The Thanksgiving holiday that Americans celebrate this week has its origins in the traditions of the early settlers of New England.
Other cultures have their own rituals of Thanksgiving. The “Bear Song” of the Salinan Indians of the northern half of our region expresses gratitude for the bear in time of need. The Salinans also celebrate the oaks, whose abundant acorns were an ever-present food reserve.
The Salinan “keepers of the land” gave thanks for the gaunt, sparsely needled ghost pine, which is sometimes called the gray pine or digger pine (Pinus sabiniana). The tree was considered worthless by white settlers because of its coarse twisted wood.
The tree was extremely hardy and could survive through years of little rainfall. Its nuts contain nearly 31 percent protein, making it one of the most protein-rich of all nuts. The elegant Italian stone pine pignolia (Pinus pinea) that we treasure in salads and pesto sauce for pasta has considerably less protein.
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When the Franciscan missions at San Antonio de Padua and San Miguel Arcángel were secularized by the Mexican government in the mid 1830s, the Salinans were quickly dispossessed and driven into the Coast Ranges. The oaks, with their plentiful acorns, were in valleys near the missions.
Salinan folklore traditions tell of refugees surviving in the Coast Ranges on the nuts of the ghost pine, which was ground to a meal-like consistency in bedrock mortars. It would then be mixed with water, often along with similarly prepared acorns, in a sturdy basket. The mush-like mixture would be cooked by heating rocks over the coals of a fire and using wooden tongs to drop the hot rocks into the basket.
Although stripped of their traditional homes, the Salinans were able to survive decades of persecution by both the Mexican and early American government. The Americans offered bounties for capturing or killing American Indians, even from a peaceful group such as the Salinans.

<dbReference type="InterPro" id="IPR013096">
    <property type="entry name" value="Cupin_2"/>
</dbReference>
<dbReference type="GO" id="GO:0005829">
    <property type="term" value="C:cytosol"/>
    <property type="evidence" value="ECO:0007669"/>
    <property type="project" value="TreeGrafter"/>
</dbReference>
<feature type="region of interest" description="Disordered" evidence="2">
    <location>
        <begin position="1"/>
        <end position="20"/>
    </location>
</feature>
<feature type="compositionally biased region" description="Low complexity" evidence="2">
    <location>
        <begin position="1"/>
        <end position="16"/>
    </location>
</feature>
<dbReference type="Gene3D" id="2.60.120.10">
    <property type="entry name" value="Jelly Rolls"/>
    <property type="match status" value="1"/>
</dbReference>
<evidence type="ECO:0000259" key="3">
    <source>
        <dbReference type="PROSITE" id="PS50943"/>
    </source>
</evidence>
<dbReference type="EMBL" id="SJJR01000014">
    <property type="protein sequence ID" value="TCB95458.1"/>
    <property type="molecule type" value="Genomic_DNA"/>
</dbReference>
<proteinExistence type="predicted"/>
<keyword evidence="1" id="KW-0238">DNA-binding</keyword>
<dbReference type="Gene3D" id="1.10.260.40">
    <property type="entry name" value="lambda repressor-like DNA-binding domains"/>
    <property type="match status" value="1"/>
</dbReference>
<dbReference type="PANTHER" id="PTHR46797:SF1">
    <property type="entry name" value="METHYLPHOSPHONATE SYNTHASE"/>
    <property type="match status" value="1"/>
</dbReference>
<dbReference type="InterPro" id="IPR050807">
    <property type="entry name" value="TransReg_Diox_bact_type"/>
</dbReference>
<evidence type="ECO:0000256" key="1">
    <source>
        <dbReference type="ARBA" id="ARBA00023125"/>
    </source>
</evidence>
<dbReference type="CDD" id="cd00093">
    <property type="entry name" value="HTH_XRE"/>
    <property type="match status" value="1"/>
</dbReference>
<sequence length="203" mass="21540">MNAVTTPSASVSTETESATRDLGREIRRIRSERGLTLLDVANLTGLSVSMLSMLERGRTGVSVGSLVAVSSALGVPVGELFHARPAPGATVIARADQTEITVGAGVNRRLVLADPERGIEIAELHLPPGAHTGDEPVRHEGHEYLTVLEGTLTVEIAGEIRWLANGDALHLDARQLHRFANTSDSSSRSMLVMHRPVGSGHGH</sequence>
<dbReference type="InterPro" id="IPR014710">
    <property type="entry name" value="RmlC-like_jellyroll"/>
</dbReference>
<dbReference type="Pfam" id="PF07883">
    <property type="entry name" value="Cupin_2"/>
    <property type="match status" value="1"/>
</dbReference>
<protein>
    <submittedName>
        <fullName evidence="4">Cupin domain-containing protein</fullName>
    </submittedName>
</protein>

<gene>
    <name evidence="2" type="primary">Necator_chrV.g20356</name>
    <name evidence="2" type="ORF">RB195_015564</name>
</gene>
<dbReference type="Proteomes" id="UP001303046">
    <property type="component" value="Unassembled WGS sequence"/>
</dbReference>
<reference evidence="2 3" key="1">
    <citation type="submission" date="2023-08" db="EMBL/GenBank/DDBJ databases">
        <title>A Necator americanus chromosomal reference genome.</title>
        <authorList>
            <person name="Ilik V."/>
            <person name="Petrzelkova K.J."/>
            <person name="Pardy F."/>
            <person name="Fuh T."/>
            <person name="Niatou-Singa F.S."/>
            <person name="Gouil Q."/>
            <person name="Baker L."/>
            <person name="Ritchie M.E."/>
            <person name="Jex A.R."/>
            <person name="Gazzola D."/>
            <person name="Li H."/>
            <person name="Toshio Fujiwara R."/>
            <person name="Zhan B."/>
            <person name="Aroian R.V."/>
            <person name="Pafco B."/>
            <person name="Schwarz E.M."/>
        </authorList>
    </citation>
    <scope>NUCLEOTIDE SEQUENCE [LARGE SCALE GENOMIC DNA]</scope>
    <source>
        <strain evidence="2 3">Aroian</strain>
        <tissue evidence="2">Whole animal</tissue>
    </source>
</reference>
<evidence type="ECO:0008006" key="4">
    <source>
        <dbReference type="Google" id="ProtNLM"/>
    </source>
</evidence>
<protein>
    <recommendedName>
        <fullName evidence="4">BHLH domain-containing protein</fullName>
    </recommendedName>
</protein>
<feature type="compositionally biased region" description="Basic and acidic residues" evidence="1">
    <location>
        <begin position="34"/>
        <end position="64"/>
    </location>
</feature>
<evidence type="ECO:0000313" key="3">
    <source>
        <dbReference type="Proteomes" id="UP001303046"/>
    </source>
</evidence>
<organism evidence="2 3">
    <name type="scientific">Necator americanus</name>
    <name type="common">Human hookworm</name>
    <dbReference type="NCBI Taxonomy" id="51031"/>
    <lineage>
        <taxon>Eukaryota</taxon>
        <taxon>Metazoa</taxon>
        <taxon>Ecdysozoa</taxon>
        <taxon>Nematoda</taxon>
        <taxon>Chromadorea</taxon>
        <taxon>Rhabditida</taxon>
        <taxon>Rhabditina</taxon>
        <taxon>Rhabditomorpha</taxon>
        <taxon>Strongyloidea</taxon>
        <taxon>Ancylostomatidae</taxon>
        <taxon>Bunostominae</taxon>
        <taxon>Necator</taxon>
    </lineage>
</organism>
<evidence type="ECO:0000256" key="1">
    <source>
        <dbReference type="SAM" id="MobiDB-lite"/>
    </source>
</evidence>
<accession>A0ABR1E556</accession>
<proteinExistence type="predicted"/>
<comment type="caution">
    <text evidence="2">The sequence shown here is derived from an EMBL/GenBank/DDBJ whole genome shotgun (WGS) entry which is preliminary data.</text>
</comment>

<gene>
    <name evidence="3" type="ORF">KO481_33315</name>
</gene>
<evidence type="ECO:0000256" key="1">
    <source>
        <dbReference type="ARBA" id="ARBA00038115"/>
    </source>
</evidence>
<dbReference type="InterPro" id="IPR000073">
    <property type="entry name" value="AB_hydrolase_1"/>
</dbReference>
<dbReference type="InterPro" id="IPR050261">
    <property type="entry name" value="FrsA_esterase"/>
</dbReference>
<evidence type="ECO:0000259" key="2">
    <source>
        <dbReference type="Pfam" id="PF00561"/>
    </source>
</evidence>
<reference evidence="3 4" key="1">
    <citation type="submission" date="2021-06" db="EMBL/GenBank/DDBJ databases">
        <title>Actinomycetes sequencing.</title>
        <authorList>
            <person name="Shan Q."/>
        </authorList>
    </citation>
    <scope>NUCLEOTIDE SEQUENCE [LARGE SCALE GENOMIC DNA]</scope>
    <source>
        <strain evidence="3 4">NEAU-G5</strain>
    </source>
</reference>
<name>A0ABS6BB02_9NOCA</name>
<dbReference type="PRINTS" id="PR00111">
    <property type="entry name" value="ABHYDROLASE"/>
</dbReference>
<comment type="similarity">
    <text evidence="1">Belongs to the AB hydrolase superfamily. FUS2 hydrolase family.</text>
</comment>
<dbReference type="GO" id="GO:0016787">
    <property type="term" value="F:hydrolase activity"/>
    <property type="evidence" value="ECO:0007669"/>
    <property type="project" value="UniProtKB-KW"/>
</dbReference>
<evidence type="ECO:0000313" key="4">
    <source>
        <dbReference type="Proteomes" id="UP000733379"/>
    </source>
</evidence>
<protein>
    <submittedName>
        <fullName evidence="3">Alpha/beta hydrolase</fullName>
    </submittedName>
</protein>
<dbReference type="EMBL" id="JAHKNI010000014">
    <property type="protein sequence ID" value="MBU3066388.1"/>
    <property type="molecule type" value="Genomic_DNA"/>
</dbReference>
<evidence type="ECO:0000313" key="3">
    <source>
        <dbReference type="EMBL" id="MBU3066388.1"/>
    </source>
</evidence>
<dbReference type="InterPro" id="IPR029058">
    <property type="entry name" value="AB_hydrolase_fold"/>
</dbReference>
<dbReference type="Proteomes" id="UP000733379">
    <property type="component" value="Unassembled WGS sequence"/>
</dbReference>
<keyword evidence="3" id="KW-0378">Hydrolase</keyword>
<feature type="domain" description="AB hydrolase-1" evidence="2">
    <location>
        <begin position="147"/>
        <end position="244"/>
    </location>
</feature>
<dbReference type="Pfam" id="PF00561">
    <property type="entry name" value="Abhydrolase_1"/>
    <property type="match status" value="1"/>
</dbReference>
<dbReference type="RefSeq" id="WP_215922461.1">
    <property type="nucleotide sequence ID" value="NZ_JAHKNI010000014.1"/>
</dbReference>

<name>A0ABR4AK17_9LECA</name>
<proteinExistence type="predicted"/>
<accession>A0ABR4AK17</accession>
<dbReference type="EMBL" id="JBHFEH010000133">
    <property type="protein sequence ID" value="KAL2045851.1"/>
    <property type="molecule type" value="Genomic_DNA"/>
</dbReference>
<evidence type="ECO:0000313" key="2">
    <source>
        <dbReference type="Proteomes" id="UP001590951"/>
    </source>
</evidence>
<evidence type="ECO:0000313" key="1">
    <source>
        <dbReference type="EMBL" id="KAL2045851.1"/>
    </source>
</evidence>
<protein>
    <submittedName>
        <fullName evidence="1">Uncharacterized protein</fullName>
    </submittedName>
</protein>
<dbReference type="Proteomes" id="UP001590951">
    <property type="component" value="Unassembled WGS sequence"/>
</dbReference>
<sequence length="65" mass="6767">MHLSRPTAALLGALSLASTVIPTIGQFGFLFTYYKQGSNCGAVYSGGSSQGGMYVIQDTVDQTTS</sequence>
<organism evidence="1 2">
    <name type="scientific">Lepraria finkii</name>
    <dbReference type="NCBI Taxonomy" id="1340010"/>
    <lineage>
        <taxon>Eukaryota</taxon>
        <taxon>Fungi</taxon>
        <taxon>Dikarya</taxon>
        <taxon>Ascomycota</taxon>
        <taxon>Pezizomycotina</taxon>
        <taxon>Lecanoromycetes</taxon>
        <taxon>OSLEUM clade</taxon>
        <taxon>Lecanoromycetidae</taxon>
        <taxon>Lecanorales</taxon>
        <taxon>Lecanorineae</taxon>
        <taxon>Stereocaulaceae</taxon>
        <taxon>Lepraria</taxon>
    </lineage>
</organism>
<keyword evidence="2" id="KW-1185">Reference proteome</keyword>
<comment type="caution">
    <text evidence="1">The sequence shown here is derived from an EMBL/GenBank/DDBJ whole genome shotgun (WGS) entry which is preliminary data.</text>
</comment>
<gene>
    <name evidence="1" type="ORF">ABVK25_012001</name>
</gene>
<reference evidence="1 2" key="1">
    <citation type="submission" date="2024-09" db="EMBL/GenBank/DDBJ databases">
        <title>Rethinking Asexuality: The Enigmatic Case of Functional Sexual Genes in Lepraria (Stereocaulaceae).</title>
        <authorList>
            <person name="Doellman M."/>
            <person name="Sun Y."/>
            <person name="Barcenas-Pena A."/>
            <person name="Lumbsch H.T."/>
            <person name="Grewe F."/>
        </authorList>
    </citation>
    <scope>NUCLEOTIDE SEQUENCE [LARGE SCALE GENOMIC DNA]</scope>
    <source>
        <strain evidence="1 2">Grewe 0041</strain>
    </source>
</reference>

On Nov. 30, 1850, Peter Burnett, California’s first American governor, proclaimed the state’s “Thanksgiving Day.” He presided over a banquet in Sacramento where “Forty different dishes, including the traditional turkey and pumpkin pie, and eight different wines, were served. Many dishes were as elegant as any served in the best restaurants around the world. The feast and festivities went on until midnight.”
At that time, the hunted Salinan and many other American Indian peoples were living as fugitives in the rugged and remote mountain ranges, subsisting on the nut of the humble ghost pine.
St. Francis of Assisi proclaimed through word and deed 800 years ago that gratitude for the smallest of things is the greatest way to celebrate the gifts we have been given.
If you are interested in the Salinan people who once inhabited the northern part of our region, you are invited to join the Salinans as they review prospective designs for a Salinan cultural center prepared by the Cal Poly juniors in the architectural design class taught by Margarida Yin-Yip.
The review is set for 3 p.m. on Dec. 4 at the newly completed Community Center at Mission San Miguel Arcángel, a mission built by the Salinan people. The center is just off Mission Street behind the recently restored mission.
Dan Krieger is a professor emeritus of history at Cal Poly and president of the California Mission Studies Association.